No, it’s not a typo. Angry Brides is an actual game launched on Facebook by the site Shaadi.com. The brides in Angry Brides deploy common household items such as slippers, rolling pins or frying pans at grooms. Each hit decreases the “value” of the groom. To understand the concept, a primer on Indian society might be helpful. In a culture of arranged marriages, the bride’s family is expected to pay a dowry to the groom’s family. The dowry operates on a sort of sliding fee scale where a medical doctor, engineer or pilot commands higher bride prices than those of less means. Angry Brides aims to level the playing field, in the fantasy world at least. In Hindi, Shaadi means marriage and the site shaadi.com, said to be one ofIndia’s “best known brands,” is Indian matchmaking for the digital age.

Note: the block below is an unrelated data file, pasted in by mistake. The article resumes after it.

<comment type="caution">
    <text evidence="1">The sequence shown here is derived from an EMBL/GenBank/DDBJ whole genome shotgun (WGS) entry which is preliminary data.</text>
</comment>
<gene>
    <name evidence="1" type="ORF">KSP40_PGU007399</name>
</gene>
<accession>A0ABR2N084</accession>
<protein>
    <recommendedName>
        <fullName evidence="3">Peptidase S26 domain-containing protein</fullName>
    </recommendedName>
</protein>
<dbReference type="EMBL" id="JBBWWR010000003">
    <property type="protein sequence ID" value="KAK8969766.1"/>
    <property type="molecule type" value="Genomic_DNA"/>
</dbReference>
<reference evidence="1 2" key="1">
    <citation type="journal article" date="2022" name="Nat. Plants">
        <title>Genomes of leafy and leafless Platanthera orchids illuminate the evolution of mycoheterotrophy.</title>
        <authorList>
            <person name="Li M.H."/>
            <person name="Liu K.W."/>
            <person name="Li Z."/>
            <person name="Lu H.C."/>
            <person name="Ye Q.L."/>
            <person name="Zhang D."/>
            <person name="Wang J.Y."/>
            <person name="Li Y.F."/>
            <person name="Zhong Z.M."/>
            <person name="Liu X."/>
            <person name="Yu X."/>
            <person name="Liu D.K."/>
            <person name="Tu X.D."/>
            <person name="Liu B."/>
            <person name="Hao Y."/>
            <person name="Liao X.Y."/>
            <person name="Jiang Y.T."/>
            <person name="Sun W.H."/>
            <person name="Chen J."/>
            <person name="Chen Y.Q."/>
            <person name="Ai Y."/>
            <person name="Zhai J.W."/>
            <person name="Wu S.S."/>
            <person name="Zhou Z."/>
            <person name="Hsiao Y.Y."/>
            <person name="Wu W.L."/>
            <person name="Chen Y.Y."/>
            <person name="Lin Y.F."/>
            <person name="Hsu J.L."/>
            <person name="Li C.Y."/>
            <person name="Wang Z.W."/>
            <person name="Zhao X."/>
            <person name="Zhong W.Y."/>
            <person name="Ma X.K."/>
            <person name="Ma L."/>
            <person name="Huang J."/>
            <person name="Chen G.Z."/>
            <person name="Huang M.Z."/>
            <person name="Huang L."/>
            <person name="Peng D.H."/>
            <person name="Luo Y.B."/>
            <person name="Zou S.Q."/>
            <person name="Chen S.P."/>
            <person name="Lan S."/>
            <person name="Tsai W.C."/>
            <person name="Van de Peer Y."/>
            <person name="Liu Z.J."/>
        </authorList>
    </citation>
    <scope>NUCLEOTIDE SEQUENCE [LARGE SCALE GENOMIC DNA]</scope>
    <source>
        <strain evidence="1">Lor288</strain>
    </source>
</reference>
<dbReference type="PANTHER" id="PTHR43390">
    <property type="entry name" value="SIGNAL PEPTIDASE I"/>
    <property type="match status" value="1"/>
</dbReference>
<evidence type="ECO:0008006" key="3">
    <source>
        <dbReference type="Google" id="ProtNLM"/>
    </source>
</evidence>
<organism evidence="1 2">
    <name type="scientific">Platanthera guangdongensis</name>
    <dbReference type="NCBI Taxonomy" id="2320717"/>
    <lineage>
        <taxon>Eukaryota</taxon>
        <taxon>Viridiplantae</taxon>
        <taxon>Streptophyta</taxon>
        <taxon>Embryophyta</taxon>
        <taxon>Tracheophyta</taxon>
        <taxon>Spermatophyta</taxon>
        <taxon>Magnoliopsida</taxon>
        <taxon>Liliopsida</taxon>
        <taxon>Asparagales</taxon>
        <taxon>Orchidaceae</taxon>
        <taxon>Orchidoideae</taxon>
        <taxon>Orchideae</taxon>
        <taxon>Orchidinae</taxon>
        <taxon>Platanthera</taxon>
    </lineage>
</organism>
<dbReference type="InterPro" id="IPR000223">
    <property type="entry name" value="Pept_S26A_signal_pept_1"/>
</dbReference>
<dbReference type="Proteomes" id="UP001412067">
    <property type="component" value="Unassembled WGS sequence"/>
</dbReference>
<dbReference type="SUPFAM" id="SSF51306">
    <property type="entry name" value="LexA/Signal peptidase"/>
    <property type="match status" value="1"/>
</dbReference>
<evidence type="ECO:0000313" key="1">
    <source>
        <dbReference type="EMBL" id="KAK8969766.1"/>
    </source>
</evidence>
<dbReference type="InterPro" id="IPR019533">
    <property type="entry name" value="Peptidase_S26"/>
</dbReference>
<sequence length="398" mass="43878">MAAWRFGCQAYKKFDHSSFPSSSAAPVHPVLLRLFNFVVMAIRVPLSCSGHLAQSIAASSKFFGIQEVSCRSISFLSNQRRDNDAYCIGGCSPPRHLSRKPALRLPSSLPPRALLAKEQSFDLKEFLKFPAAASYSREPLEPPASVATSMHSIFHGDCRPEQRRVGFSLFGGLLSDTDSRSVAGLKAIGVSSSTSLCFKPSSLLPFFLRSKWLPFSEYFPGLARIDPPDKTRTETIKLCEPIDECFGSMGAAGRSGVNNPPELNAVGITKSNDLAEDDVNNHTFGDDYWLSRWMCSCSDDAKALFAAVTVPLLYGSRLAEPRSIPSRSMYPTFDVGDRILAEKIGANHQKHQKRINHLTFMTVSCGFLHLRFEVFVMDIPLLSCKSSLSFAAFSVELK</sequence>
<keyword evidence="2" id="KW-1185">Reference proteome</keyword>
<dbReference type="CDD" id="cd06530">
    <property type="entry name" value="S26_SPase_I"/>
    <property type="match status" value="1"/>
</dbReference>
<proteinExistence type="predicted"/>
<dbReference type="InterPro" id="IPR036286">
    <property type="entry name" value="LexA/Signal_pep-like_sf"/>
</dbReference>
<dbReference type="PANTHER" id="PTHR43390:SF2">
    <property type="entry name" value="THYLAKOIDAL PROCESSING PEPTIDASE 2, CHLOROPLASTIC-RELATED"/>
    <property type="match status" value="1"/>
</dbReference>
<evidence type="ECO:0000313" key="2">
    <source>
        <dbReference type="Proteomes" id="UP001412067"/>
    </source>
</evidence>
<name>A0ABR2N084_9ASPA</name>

While the game may take a playful look at the issue of dowries, there’s a very serious side to this. In 1961 the Indian Government outlawed dowries but, as is the case with many social ills, the practice continues in covert ways. Every year inIndiathere are reports of women being killed for non-payment of dowries. There’s even a Wikipedia page on Dowry Deaths. Angry Brides developers say the game is their way of “condemning the menace” encouraging gamers to take a stand against it. Perhaps Angry Brides is a first step to getting beyond such practices or perhaps simple statistics will make a difference. With Indian families demonstrating a preference for male babies, we have arrived at the point where there are fewer girls – 914 girls to 1,000 boys.